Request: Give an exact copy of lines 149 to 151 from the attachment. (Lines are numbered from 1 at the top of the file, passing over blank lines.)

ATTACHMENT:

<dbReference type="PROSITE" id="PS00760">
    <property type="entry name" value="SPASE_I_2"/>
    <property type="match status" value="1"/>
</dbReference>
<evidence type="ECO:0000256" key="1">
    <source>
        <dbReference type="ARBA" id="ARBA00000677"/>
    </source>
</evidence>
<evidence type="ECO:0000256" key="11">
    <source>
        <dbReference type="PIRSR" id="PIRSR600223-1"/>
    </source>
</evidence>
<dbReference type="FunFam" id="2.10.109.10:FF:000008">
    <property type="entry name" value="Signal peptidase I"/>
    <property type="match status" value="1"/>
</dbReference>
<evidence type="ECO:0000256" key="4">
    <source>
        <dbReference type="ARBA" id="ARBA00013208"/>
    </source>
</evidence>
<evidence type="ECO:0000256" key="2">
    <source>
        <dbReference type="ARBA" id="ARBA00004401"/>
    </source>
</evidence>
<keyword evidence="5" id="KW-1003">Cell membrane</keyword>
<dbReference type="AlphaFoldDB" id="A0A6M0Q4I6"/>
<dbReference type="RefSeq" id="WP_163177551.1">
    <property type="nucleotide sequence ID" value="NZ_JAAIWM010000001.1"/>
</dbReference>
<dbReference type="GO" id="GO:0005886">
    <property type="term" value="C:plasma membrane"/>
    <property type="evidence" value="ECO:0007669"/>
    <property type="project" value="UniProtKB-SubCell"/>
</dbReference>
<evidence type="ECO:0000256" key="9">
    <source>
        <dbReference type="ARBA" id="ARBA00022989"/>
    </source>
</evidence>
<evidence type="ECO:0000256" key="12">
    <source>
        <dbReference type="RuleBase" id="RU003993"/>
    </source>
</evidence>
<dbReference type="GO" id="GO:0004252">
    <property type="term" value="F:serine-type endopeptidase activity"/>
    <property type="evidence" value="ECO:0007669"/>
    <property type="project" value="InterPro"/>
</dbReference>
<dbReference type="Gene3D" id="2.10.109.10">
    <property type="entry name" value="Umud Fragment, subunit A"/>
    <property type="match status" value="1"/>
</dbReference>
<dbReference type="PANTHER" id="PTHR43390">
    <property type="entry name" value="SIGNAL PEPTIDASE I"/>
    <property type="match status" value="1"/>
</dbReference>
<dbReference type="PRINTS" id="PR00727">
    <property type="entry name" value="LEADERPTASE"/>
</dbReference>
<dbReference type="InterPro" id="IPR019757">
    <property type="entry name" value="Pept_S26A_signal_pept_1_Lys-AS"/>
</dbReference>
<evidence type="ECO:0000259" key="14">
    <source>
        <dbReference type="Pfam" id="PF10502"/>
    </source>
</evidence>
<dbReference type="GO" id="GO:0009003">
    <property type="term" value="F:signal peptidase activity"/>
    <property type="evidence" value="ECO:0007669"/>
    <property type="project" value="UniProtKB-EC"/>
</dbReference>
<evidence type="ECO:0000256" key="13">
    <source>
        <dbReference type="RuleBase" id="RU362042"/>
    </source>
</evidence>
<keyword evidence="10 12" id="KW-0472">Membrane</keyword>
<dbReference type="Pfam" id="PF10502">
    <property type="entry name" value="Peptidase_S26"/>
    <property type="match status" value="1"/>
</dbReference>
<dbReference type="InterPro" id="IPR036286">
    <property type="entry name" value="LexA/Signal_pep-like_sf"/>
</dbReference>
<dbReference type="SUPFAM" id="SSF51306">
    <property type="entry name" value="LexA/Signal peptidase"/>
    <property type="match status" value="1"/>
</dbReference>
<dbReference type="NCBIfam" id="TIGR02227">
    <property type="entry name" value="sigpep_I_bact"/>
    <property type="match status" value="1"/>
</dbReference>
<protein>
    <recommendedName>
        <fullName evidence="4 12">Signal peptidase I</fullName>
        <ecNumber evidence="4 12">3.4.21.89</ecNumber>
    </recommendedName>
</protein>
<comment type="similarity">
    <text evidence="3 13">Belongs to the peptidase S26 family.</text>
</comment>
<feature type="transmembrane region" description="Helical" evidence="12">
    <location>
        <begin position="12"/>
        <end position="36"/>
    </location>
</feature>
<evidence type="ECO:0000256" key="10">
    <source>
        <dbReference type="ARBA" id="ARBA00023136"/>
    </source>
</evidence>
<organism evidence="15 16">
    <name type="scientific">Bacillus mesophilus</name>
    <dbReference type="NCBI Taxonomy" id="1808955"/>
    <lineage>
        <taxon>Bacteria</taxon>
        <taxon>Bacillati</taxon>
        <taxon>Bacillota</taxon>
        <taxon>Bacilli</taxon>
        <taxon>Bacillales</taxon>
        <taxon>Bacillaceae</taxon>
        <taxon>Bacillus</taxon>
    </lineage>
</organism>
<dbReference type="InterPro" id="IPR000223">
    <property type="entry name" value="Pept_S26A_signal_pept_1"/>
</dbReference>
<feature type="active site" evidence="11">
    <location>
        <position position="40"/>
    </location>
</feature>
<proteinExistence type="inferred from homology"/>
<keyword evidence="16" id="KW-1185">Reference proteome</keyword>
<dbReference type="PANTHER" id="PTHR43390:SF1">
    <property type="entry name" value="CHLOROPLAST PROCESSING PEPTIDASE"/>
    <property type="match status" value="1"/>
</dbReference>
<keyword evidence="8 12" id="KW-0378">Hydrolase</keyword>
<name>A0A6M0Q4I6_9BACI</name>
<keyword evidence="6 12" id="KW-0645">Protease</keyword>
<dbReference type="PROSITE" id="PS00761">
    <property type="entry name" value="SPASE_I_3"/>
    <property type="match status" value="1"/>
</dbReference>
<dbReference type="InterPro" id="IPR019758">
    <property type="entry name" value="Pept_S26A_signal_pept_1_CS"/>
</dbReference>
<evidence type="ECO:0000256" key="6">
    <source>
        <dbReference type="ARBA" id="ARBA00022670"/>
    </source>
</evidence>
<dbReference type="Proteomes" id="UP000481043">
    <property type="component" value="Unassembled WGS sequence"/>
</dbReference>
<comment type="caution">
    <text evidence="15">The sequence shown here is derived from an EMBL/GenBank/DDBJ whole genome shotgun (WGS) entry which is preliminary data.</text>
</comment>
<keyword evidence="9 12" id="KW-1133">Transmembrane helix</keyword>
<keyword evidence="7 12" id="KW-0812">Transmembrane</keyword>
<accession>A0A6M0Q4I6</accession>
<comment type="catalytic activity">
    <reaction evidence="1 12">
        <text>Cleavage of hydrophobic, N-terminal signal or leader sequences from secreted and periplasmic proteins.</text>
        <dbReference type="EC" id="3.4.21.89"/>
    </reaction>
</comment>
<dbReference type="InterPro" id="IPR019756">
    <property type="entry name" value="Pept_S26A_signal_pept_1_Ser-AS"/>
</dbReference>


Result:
<dbReference type="PROSITE" id="PS00761">
    <property type="entry name" value="SPASE_I_3"/>
    <property type="match status" value="1"/>